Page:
Liye Ma

Liye Ma teaches the undergraduate Marketing Research Methods class and the Data Science class in the MS Marketing Analytics program. His research focuses on the dynamic interactions of firms and consumers on Internet, social media, and mobile platforms. His work has been published in various journals including Marketing Science, Journal of Marketing Research, Management Science, and Information Systems Research. He joined the Marketing Department in Fall 2011 after obtaining the Ph.D. degree from the Tepper School of Business at Carnegie Mellon University.

Getting You To Pay in a Freemium World

You’ve seen the promotional offers. “Try before you buy.” Your first week, your first month or first audiobook is free.

The companies who offer these trial freebies, embracing the so-called freemium business model, do so with the hope that they will convert you into a full-fledged paying customer. And in the digital economy, there are a lot of companies embracing free – Spotify, Dropbox, Hulu and The New York Times are examples.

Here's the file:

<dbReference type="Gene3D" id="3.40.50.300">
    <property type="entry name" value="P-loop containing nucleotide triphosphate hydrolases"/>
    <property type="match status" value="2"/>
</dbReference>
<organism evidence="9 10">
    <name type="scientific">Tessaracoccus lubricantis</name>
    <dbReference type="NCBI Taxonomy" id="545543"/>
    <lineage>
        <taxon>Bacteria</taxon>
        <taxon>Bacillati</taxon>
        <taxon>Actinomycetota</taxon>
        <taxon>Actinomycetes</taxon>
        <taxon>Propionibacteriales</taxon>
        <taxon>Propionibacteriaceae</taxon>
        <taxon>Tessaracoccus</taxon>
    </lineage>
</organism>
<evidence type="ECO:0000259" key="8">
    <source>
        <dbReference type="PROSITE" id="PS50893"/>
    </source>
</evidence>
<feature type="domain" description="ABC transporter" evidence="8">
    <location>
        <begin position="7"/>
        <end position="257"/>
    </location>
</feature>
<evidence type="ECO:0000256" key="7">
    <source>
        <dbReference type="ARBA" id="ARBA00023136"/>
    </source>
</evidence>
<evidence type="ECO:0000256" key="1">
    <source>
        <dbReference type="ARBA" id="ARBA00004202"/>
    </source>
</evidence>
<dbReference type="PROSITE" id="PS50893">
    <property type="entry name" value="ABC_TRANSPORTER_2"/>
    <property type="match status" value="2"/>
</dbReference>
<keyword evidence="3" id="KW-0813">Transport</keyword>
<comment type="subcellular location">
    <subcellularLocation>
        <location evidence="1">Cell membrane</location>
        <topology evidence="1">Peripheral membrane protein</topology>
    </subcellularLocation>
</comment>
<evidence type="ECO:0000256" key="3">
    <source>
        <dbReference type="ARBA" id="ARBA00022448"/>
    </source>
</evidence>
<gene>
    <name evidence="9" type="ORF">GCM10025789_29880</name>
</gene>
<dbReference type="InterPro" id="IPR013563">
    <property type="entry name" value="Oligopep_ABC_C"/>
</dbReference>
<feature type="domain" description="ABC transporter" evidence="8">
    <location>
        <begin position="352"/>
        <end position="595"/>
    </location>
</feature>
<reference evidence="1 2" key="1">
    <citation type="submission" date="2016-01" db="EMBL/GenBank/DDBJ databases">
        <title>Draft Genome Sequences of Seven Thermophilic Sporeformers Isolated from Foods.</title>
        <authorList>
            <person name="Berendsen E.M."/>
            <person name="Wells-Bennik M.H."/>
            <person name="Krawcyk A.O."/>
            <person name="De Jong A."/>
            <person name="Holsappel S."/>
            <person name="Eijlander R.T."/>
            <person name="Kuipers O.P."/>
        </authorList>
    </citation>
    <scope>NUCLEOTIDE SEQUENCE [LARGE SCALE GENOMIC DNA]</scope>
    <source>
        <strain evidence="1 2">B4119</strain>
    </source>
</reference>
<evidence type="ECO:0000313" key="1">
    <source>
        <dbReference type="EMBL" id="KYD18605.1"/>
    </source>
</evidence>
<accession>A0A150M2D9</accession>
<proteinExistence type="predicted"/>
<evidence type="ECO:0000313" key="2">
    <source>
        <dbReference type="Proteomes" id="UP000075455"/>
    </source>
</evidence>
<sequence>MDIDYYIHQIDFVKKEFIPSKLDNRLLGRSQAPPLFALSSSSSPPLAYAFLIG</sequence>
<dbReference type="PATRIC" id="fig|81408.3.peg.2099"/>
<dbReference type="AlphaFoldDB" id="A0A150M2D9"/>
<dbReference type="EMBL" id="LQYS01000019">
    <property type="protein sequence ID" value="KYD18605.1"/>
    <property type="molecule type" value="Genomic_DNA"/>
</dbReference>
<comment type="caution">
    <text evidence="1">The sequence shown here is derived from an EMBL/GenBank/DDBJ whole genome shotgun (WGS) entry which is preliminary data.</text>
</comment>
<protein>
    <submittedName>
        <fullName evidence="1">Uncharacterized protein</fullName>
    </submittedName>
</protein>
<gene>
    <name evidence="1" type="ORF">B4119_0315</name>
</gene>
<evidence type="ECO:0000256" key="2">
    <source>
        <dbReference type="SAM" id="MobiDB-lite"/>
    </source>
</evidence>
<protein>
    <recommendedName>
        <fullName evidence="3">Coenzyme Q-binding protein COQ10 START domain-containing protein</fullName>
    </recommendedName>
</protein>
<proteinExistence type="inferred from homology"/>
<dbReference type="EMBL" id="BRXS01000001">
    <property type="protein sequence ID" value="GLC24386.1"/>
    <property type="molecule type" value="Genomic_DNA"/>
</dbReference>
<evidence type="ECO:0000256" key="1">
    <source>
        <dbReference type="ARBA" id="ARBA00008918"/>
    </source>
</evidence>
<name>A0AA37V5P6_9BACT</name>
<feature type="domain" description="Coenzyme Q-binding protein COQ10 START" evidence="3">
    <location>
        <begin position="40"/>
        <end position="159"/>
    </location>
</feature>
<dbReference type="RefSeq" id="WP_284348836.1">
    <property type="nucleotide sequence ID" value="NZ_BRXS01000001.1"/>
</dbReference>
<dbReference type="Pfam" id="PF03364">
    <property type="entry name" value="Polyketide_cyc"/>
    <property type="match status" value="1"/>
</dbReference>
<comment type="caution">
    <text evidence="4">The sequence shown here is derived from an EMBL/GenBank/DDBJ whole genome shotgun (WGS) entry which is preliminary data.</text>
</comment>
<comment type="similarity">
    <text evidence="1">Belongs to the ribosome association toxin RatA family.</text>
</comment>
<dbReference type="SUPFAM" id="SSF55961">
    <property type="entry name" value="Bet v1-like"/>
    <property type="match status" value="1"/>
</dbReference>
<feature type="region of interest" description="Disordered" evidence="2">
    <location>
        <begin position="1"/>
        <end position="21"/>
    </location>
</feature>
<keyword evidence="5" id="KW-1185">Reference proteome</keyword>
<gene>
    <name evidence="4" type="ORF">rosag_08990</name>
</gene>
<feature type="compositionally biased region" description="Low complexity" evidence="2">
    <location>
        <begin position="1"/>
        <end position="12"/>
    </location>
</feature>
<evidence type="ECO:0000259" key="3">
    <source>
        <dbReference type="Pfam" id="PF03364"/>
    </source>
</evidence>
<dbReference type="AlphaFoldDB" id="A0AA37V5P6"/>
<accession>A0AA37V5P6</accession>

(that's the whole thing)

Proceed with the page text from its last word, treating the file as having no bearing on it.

The Freemium Economy: How Companies Can Get You To Pay Up

What could be better than free? For companies with a freemium business model – Spotify, Dropbox, Hulu and The New York Times are notable examples – it’s a key question. Can a company increase its number of paying customers while offering free version of its products? And if so, how? Researchers at the University of Maryland’s Robert H. Smith School of Business say they have mapped a strategy. Working with the National Academies Press, an online bookseller, the researchers conducted a field experiment to determine how companies might improve their sales of premium products, even while offering free ones. "If the free version OK, how do you get the customer to justify paying for more?" asks Smith School marketing professor P.K. Kannan. That’s where the price strategy comes into play. Read more...

How to Deal With That Irate Tweeting Customer

Twitter can be a brutal world for customer-service workers, since complaints get aired not just with great vitriol but also very publicly. All companies take virtual punches to the gut, and they have to decide how to respond.  "I am so sick of @ATT not working!" "Sitting on the Tarmac at DFW waiting for a gate! Late again #americanairlines." New research from Smith School professor Liye Ma finds that intervening to help people who complain on Twitter is a double-edged sword. It improves the relationship with the firm but also makes that person more likely to complain in the future. Read more...

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